If there’s some plausibility to the analysis in point three– and I confess there’s hyperbole here –there is no reason to suppose that media are extensions of man. Rather than being extensions of man media are extensions of any other object. What McLuhan thus offers is not a technique or method for analyzing media in the restricted sense, but a general ontology of translation or what takes place when objects couple with one another. Mediology, to use Vitale’s term, is the analysis of queer couplings and the effects they produce, regardless of whether or not humans are involved.

El diagnóstico final de Bryant sobre el potencial de McLuhan para nuestra época, y para el proyecto de una ontología orientada a objetos que estudie los medios, me entusiasma bastante:

Contemporary critical theory is divided, in broad strokes, between two schools of thought and practice. On the one hand, we have those variants of theory focused on content and the analysis of the semiotic. On the other hand, we have that school of theory that focuses on historico-material conditions such as the role played by new communications technologies, by writing, by the factory, etc. What McLuhan’s weird, promiscuous, conception of media offers is a way of thinking the ecology of these objects together. And here, above all, we encounter Bogost’s concept of the unit, where it becomes possible to think these media not simply as couplings of different objects, but as genuinely productive of new units or objects. For in the interplay of these queer couplings what we get are the emergence of new objects such that semiotic actors rebound back on the technologies that engender them, producing new units and pushing these units to overturn themselves becoming something else, and technologies and nonhuman actors generating unheard of social and semiotic units in the form of new forms of thought, new theory, new signs, new styles, new collective, and so on. Chinese rice production generates an entirely new form of human collective, as does Final Fantasy. This promiscuous and weird ecological ontology of weird couplings thus provides us with a new critical theory directed at composition rather than critique.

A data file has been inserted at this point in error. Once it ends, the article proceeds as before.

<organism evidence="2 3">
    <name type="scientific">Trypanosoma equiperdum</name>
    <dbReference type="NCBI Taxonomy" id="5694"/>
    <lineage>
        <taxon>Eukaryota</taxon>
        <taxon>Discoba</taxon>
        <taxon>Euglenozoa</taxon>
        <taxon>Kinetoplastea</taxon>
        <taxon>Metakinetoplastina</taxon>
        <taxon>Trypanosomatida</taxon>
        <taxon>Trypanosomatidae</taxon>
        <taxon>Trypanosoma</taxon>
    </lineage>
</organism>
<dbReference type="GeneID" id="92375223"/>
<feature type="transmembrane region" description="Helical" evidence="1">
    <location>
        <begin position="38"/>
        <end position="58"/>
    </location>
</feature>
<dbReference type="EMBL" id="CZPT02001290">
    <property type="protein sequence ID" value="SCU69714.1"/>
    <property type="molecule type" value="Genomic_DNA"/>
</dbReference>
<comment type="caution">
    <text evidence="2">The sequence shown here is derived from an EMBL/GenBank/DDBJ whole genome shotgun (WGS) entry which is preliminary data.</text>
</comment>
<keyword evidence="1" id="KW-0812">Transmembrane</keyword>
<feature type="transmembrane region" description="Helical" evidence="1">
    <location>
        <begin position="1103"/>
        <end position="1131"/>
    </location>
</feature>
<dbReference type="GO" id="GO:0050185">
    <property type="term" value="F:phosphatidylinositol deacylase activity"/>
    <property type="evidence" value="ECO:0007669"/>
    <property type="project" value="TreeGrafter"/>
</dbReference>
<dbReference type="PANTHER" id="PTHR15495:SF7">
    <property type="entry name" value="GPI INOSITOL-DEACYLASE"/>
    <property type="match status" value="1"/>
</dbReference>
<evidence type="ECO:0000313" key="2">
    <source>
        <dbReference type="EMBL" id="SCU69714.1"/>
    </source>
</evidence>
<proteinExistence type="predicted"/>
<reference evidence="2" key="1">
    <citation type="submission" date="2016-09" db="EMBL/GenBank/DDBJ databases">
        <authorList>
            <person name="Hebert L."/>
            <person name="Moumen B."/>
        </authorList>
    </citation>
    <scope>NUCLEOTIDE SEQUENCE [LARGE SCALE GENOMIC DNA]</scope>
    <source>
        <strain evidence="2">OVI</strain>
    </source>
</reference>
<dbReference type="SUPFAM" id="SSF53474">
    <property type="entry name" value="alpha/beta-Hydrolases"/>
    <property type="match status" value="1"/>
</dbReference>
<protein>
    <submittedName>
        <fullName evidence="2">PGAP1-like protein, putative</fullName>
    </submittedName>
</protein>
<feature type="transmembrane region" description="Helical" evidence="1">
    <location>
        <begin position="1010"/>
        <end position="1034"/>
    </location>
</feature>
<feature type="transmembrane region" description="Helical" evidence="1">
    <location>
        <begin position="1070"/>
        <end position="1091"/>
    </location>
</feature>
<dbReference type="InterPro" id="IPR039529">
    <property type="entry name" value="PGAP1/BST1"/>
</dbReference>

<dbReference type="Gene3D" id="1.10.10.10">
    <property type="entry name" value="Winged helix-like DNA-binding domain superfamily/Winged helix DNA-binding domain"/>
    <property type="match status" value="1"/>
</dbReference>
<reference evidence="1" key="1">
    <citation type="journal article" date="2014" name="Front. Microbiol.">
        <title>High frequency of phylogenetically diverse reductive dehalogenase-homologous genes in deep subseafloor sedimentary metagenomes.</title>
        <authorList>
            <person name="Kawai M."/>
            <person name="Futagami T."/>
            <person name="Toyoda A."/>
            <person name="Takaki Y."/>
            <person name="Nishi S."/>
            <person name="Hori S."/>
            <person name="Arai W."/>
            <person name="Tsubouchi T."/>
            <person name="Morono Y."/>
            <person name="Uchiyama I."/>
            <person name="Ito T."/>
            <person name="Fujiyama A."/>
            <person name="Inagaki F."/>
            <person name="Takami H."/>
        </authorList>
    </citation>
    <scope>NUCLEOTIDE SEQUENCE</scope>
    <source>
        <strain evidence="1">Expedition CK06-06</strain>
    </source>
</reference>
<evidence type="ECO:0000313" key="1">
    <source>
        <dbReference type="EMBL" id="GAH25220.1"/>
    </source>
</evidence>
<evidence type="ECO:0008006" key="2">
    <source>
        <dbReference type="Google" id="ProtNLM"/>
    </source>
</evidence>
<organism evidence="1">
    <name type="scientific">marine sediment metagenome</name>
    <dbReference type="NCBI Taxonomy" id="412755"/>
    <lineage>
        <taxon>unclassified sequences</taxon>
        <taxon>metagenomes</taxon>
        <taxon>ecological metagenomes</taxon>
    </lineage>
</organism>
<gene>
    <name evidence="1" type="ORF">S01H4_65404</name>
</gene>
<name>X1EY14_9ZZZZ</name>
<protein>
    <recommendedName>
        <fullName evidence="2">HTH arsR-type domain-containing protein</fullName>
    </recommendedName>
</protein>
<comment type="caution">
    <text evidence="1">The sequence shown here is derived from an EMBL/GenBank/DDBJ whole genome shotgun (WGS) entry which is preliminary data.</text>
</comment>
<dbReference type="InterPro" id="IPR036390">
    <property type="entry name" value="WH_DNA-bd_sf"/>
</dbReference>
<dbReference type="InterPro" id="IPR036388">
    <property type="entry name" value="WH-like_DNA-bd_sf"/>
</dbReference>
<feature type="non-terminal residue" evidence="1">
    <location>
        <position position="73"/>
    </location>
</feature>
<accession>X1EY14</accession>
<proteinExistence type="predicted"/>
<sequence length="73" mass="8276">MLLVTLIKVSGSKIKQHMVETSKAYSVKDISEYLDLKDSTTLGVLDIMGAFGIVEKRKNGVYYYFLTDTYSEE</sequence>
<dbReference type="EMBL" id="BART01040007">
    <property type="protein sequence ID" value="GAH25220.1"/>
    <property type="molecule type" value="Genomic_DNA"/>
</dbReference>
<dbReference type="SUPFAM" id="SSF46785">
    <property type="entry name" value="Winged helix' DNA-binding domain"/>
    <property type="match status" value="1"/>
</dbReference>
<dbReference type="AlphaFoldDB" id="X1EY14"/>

1. Laureano Ralon hace una entevista a Eric McLuhan.

1.1 Harman, Bryant y Bogost escriben al respecto.

2. Levi Bryant da su interpretación sobre la conocida tesis de McLuhan, “el medio es el mensaje”, en relación a su onticología y a la obra de Bogost Unit Operations:

This is one way of understanding McLuhan’s notorious aphorism that the medium is the message. What McLuhan wanted us to notice is not so much the content of media, what they express in their representational dimension, but rather how media affect new operations in users of media. We should look to the medium itself, says McLuhan, to understand the message. In a striking example in Laws of Media, McLuhan points out that few people would dowse a child in gasoline and light a match. However, many have no compunctions about pushing a button in an airplane to release incendiary devices on civilians doing exactly the same thing. The firebombing of Dresden depicted in harrowing detail by Kurt Vonnegut comes to mind. And this really is the point. Somehow this medium– the airplane, bombs, buttons, etc. –changes our way of relating to one another. These media afford new operations, new local manifestations (the act of the bomber), that didn’t before appear in the world. One way of understanding local manifestation is thus in terms of unit operations. What operations take place as a result of the deterritorialization of certain units and their reterritorialization on other units?